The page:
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Calcium, vitamin D supplements may not be necessary for seniors

Researchers say taking them has no clear benefit to bone health

Taking supplemental calcium and vitamin D may not lower the risk of bone breaks in older adults, a new study suggests.

An analysis of past studies, published recently in the Journal of the American Medical Association, found that there was not a significant difference in the risk of bone breaks or hip fractures for those who used calcium supplements, vitamin D supplements, or both, compared to those who took a placebo or no supplements at all.

Questioning supplement use

To come to their conclusions, the researchers conducted a meta-analysis of previous studies that measured vitamin D and calcium supplement use in over 51,000 older adults living in the general community.

After summarizing and reviewing the data, they found that these supplements were not associated with lower risk of new fractures, regardless of the patient’s sex, fracture history, calcium intake in their diet, baseline vitamin D concentrations, or the supplement dose they took.

While the researchers admit that the analysis did not test all participants’ baseline vitamin D concentration, they concluded that their findings “do not support the routine use of these supplements.”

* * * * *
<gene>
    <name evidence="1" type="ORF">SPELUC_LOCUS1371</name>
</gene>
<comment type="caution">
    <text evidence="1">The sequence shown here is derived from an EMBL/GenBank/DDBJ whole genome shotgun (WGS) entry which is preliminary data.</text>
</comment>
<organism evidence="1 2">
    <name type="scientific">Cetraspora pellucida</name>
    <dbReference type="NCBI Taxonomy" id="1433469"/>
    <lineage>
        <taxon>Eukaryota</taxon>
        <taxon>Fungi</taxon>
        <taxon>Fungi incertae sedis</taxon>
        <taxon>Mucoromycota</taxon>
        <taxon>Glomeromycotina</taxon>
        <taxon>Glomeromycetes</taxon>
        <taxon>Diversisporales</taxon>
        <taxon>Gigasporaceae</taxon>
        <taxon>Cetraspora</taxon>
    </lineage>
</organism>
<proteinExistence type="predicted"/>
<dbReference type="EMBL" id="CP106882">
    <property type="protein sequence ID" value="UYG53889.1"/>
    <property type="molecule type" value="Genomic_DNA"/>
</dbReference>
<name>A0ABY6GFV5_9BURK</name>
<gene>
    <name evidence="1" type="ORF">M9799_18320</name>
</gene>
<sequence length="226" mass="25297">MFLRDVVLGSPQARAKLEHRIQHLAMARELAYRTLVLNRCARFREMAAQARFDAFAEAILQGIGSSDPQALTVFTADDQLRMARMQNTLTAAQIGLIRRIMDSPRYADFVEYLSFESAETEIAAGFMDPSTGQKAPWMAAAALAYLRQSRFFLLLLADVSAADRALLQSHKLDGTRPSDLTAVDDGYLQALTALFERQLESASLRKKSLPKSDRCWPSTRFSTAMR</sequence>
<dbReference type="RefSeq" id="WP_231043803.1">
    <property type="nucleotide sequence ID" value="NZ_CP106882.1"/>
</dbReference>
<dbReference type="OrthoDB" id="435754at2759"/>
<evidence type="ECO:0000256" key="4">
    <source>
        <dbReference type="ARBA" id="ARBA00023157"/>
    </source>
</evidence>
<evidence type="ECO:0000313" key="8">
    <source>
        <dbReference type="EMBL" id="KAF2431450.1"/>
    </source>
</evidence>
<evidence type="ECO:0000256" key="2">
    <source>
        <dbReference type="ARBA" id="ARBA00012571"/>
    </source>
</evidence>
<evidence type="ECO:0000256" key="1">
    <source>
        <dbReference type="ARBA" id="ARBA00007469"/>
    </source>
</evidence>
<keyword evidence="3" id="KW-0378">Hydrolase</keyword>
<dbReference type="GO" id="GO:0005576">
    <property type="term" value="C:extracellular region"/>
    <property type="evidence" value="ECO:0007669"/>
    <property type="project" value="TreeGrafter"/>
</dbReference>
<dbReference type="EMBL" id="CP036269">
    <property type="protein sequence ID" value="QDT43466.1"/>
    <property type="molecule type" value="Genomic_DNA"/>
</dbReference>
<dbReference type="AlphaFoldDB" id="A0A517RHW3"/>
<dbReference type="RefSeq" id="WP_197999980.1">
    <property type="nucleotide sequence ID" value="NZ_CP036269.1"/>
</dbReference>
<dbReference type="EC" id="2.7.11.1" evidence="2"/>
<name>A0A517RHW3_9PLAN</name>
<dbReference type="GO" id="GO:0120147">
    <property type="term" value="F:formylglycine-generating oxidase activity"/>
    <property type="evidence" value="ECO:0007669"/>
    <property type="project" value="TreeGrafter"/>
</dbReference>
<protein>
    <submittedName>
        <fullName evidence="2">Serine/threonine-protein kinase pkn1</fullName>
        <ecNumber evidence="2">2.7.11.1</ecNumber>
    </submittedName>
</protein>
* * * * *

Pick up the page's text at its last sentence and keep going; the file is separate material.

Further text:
However, they do point out that calcium and vitamin D supplements may still be useful for older people living in nursing homes or other residential facilities, since this population is more likely to have osteoporosis due to a combination of poor diet, less sun exposure, and other factors.

Current guidelines

Vitamin D and calcium supplements are often recommended for older adults with deteriorating bone health. The recommended daily intake of vitamin D for most adults is 600 IU (international units) or 800 IU after age 70.

Women aged 50 or younger and men 70 or younger should get 1,000 milligrams (mg) of calcium per day, according to the National Osteoporosis Foundation. That number rises to 1,200 for men and women older than that.

However, the researchers say the lack of a significant association between use of supplements containing calcium, vitamin D, or both and fracture prevention in older adults suggest these guidelines should be changed.


Lead researcher Jia-Guo Zhao of Tianjin Hospital in China believes that making certain dietary and lifestyle improvements may be more effective in preserving bone health than taking these supplements.

Spending time outside is one way to get more vitamin D the natural way, since sunlight is an excellent source of the nutrient. Eating fish -- especially oily or fatty fish, like salmon -- can also provide a hearty dose of vitamin D.

Seniors can also lower their risk of falls and fractures by maintaining a healthy weight and improving balance and coordination through exercise..

For a calcium boost, older adults can up their intake of calcium-rich foods like milk, cheese, yogurt, or leafy greens.

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